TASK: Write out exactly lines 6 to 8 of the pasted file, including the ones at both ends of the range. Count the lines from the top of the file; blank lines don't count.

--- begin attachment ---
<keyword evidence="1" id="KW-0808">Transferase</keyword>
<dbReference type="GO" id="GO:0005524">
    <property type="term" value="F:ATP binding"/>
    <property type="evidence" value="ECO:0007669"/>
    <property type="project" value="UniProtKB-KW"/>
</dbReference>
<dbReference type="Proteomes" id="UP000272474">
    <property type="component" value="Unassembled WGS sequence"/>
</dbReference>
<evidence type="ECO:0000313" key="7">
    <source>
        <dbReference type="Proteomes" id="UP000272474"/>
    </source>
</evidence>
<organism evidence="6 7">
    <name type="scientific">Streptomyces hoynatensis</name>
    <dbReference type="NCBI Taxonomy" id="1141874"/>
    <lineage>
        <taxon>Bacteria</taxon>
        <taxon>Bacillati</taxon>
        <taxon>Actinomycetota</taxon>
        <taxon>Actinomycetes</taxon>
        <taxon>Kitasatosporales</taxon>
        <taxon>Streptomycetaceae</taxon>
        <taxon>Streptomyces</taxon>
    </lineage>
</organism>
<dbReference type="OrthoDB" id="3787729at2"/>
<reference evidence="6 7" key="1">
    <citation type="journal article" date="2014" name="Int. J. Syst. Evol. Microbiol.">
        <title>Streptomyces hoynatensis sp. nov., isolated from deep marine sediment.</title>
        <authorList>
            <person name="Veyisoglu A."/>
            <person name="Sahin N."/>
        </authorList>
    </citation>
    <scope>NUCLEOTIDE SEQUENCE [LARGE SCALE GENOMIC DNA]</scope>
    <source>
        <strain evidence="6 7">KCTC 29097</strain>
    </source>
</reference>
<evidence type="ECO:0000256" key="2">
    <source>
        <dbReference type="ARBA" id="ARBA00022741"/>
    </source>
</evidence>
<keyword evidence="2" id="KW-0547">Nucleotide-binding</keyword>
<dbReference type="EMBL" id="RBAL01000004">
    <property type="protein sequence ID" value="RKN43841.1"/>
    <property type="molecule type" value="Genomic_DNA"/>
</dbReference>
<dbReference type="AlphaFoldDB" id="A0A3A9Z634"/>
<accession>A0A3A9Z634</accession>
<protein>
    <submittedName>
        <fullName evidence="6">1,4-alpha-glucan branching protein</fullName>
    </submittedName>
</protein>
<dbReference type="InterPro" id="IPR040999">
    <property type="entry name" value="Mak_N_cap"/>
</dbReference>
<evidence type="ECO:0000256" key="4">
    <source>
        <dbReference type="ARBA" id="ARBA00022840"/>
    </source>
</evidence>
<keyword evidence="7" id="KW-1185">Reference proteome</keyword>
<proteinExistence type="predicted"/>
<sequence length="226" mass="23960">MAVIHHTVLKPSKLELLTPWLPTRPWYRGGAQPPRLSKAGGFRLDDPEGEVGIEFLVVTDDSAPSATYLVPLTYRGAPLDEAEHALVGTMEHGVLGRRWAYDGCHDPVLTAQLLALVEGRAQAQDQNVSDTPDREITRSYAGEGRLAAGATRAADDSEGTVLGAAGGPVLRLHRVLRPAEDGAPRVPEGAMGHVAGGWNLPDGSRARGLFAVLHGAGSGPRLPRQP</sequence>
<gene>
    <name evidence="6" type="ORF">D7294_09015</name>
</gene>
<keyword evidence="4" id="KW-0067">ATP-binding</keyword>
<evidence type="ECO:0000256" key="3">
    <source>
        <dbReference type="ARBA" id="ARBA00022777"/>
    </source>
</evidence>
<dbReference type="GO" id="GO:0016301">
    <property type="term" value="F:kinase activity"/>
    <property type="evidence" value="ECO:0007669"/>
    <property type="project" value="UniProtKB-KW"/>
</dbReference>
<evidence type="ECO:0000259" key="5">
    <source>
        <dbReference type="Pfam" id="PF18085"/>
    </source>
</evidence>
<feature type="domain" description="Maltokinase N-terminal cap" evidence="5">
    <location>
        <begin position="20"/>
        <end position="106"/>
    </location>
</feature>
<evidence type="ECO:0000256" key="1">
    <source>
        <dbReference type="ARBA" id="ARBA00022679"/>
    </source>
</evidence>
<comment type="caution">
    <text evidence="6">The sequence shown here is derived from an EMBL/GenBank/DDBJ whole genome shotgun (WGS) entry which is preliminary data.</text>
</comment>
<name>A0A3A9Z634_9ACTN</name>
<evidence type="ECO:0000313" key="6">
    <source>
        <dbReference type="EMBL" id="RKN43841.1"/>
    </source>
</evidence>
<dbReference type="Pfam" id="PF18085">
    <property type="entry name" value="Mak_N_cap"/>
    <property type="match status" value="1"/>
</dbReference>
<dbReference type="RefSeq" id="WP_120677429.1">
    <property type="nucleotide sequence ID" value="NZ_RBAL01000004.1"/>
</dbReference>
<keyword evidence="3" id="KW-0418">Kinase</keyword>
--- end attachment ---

</dbReference>
<dbReference type="Proteomes" id="UP000272474">
    <property type="component" value="Unassembled WGS sequence"/>